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Charcoal Grilling Tips

Quick Tips When Grilling With Charcoal

A charcoal grill with chicken and vegetable kabobs

Charcoal grilling is a great way to cook food outdoors and the distinct smell is one of the staples of summertime in the United States. Grilling over charcoal allows you to add some flavor to your food. For example, you can buy certain charcoal briquet bags which come pre-flavored, like hickory or mesquite. When you cook, the briquets release that flavor into your food.

Find charcoal & backyard grills at your local Southern States store.

Handy Things To Have Near When You Grill

  • Tongs (controlled turning for food like hotdogs and corn)
  • Spatula (flip food like burgers and steaks)
  • Water Bottle (to spray down flames and avoid burning food)
  • Wire brush (to clean your grill when you're done)
  • Clean plate or pan with raised sides (so you don't lose food!) to add cooked food

Good Ideas For Charcoal Grilling

  • On average, you can use a 1:1 ratio for charcoal to meat when trying to determine how much charcoal to cook with. For instance, 1 lb of charcoal to 1 lb of meat. This rule varies depending on temperature/weather, grill size and type of meat, but for the most part should work if you're grilling in nice weather. If it is cold, raining or windy, add more briquettes as needed.
  • Cook food to the proper temperature. Use a meat thermometer to be sure. Ground beef should be cooked to at least 160 degrees Fahrenheit, steaks to 145 degrees, and chicken pieces to 170 degrees.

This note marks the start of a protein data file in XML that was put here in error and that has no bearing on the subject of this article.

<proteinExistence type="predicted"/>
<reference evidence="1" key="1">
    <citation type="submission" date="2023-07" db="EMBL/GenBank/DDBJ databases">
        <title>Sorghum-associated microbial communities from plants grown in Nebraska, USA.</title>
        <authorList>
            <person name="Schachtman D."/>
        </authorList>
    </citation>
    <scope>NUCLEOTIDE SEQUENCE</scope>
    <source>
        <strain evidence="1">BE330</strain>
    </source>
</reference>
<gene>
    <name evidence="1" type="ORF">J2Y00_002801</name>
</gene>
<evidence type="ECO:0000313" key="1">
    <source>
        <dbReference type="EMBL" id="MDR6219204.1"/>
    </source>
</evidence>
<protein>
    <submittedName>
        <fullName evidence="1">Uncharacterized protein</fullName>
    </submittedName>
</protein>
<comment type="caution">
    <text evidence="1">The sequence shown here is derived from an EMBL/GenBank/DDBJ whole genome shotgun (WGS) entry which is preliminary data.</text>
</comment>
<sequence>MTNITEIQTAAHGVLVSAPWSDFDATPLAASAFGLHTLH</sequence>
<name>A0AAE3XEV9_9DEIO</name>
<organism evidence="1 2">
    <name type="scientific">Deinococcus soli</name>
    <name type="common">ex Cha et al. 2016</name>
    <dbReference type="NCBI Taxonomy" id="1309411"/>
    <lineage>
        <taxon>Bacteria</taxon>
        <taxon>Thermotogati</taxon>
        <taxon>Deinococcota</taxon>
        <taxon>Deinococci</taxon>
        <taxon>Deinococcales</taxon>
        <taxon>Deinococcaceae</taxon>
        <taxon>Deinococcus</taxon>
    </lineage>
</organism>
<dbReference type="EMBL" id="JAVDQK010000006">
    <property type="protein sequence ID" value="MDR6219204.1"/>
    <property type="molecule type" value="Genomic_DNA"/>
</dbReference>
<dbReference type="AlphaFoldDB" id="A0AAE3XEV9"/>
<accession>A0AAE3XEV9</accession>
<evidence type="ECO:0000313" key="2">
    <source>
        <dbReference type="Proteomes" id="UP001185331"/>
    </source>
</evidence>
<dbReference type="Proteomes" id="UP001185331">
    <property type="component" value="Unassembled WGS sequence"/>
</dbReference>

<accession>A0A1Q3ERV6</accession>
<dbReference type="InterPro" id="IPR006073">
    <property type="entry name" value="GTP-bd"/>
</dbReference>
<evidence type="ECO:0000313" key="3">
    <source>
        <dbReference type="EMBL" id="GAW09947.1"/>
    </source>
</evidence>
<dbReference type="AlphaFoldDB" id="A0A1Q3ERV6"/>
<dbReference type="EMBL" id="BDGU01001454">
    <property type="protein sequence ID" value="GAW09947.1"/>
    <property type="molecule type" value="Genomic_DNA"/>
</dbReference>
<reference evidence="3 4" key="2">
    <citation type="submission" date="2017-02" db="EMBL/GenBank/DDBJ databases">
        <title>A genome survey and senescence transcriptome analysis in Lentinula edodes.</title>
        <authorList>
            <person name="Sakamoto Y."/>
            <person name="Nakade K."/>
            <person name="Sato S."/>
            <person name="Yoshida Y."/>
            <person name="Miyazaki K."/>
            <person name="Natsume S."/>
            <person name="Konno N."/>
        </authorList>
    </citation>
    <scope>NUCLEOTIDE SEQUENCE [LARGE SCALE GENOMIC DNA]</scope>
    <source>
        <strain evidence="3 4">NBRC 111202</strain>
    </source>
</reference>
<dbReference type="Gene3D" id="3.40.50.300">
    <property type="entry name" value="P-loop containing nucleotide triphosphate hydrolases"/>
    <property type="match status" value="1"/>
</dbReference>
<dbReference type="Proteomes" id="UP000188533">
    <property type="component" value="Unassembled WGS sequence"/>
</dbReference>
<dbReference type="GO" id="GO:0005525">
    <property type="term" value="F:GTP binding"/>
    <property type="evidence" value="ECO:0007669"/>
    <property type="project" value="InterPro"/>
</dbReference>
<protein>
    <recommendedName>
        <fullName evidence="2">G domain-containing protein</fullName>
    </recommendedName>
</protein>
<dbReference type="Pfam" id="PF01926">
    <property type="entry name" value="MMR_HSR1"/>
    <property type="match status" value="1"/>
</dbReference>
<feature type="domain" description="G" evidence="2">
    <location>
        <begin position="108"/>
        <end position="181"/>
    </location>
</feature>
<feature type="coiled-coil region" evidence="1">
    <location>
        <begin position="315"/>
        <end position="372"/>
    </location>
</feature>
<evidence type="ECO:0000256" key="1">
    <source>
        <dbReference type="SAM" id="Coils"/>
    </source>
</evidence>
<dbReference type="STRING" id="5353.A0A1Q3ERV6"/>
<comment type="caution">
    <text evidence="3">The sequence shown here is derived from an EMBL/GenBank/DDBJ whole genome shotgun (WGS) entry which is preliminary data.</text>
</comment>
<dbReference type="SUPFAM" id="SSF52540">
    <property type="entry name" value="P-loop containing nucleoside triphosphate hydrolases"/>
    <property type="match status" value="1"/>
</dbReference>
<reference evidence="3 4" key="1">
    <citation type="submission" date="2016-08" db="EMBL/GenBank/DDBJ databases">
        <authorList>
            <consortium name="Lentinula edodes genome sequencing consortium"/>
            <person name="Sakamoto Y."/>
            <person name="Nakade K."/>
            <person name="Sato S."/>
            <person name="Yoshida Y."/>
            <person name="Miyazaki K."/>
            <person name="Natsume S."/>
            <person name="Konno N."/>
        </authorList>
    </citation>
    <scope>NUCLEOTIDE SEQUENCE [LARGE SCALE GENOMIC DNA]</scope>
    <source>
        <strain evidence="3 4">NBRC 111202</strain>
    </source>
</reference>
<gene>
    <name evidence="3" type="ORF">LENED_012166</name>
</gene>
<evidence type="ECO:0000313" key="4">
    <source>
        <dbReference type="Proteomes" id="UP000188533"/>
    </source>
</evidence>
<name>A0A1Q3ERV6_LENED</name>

• Don't use charcoal grills in closed environments. Charcoal produces carbon monoxide when it's burned, and each year about 30 people die and 100 are injured in the U.S. as a result of carbon monoxide fumes from charcoal grills and hibachis used inside.
  • Do not store charcoal grills indoors with freshly used coals.
  • A charcoal chimney is a convenient way to light a charcoal grill, and it avoids the gas-like odor/taste that can be left behind by lighter fluid. With a charcoal chimney, place crumpled newspaper in the bottom and pour charcoal in the top. Then light the newspaper at the bottom. After about 15 minutes you should see hot coals disperse.
  • After lighting, spread charcoal out to cover the entire bottom of the grill. Let the flames burn down for even heat.
  • To increase heat during cooking, fan the fire and tap ashes from the briquettes. To decrease heat, spray the briquettes with a little water.
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